If the phone is switched on, and registers with the in-flight GSM service, it can be tracked provided the plane is flying high enough that ground stations are out of reach. The data, we're told, was collected in "near real time," thus enabling "surveillance or arrest teams to be put in place in advance" to meet the plane when it lands. Using this system, aircraft can be tracked every two minutes while in flight. If data is sent via the GSM network, GCHQ's presentation says that e-mail addresses, Facebook IDs, and Skype addresses can all be gathered. Online services observed by GCHQ using its airborne surveillance include Twitter, Google Maps, VoIP, and BitTorrent. Meanwhile, Le Monde reported that "GCHQ could even, remotely, interfere with the working of the phone; as a result the user was forced to redial using his or her access codes." No source is given for that information, which presumably is found in other Snowden documents, not yet published. As the French newspaper also points out, judging by the information provided by Snowden, the NSA seemed to have something of a fixation with Air France flights.

Apparently that was because "the CIA considered that Air France and Air Mexico flights were potential targets for terrorists." GCHQ shared that focus: the Thieving Magpie presentation uses aircraft bearing Air France livery to illustrate how in-flight GSM services work. Ars asked the UK's spies to comment on the latest revelations, and received the usual boilerplate response from a GCHQ spokesperson: It is longstanding policy that we do not comment on intelligence matters. Furthermore, all of GCHQ's work is carried out in accordance with a strict legal and policy framework, which ensures that our activities are authorised, necessary, and proportionate, and that there is rigorous oversight, including from the secretary of state, the interception and intelligence services commissioners, and the parliamentary intelligence and security committee. All our operational processes rigorously support this position.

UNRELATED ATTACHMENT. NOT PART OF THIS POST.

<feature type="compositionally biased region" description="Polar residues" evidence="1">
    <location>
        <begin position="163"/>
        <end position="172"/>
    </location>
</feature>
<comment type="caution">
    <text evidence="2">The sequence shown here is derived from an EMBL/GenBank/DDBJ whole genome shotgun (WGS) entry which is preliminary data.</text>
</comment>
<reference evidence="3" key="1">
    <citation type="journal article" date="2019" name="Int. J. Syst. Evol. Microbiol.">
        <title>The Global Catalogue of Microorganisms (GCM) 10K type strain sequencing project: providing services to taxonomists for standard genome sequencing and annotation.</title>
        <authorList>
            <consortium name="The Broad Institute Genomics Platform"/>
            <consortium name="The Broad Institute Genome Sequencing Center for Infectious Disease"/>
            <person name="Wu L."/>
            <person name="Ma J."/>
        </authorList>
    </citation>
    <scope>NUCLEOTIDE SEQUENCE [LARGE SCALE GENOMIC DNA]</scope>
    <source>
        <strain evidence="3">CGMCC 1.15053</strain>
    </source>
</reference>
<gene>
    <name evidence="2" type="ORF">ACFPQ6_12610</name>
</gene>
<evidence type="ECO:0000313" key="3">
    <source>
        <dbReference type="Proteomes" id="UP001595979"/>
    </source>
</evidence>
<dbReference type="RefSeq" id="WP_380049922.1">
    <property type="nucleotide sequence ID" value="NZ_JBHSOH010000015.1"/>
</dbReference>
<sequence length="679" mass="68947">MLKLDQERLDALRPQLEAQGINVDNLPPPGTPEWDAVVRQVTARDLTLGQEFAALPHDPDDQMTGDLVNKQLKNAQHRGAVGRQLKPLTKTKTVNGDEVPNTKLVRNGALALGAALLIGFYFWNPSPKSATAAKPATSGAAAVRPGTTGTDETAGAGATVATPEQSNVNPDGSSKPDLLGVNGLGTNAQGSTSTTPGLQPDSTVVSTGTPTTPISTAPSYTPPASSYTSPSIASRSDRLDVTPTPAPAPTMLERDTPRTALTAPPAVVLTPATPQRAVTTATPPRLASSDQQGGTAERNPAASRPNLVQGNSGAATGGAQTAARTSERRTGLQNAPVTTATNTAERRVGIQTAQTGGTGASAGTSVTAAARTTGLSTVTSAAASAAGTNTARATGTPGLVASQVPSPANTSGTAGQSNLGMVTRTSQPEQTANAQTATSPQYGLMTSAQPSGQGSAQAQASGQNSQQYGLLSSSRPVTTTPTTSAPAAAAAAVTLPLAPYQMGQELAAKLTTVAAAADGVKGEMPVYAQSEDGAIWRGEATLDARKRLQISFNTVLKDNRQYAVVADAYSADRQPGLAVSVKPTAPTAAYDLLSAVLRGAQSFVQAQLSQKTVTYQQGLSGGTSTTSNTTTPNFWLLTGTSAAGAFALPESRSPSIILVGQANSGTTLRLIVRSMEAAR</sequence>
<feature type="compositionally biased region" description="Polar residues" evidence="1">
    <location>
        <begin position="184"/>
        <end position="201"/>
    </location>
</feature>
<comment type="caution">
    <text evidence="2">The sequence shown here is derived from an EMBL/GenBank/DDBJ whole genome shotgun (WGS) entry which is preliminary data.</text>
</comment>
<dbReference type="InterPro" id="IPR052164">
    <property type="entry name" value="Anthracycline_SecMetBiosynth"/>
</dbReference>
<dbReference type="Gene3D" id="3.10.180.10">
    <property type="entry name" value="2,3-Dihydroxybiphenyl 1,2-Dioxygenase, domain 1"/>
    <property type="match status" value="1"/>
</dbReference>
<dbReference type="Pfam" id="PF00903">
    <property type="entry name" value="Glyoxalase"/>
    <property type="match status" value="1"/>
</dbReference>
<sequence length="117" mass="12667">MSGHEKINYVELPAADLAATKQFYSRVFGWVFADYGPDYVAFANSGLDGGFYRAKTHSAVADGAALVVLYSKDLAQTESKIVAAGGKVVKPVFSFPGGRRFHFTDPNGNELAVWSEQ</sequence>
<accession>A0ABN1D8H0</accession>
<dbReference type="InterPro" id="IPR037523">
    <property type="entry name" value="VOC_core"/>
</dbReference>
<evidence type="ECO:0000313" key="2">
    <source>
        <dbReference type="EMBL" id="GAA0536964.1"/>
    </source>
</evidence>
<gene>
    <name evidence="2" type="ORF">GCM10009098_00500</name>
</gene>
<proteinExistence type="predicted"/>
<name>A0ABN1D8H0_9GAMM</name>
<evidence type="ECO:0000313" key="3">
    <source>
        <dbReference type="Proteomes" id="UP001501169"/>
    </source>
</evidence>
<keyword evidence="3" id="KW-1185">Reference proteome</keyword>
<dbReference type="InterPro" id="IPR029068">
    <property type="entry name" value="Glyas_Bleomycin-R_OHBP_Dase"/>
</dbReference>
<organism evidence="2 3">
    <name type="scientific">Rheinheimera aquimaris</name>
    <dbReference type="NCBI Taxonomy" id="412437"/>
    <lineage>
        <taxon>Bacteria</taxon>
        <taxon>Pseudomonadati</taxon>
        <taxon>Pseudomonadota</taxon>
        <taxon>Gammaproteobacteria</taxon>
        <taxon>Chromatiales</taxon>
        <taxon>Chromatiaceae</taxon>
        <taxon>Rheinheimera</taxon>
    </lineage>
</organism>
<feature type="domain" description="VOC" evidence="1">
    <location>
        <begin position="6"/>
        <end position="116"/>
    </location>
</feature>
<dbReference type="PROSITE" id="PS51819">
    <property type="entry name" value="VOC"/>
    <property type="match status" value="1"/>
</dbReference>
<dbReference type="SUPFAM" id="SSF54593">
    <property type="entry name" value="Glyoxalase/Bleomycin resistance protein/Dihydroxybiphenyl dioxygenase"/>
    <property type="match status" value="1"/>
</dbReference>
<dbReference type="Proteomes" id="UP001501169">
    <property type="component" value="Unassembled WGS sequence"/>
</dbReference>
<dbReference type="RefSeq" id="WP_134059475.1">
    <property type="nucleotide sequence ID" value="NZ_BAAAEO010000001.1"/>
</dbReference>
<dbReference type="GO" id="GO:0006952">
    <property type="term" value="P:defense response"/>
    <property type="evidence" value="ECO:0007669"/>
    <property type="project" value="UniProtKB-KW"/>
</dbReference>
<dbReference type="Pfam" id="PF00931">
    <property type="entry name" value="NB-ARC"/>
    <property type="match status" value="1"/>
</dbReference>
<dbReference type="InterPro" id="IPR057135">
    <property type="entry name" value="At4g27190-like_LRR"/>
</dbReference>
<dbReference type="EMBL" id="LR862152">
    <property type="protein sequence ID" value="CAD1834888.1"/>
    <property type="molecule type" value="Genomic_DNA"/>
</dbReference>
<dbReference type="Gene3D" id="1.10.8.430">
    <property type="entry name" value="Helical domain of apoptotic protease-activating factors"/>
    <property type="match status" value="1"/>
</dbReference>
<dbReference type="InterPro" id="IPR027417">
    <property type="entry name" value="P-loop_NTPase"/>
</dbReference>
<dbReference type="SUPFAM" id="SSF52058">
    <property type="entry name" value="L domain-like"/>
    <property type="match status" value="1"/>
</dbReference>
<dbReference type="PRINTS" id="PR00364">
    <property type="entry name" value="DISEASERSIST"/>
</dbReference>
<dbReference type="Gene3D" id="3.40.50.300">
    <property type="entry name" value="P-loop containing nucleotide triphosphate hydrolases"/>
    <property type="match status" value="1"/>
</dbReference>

In addition, the UK's interception regime is entirely compatible with the European Convention on Human Rights. So that's OK, then. This post originated on Ars Technica UK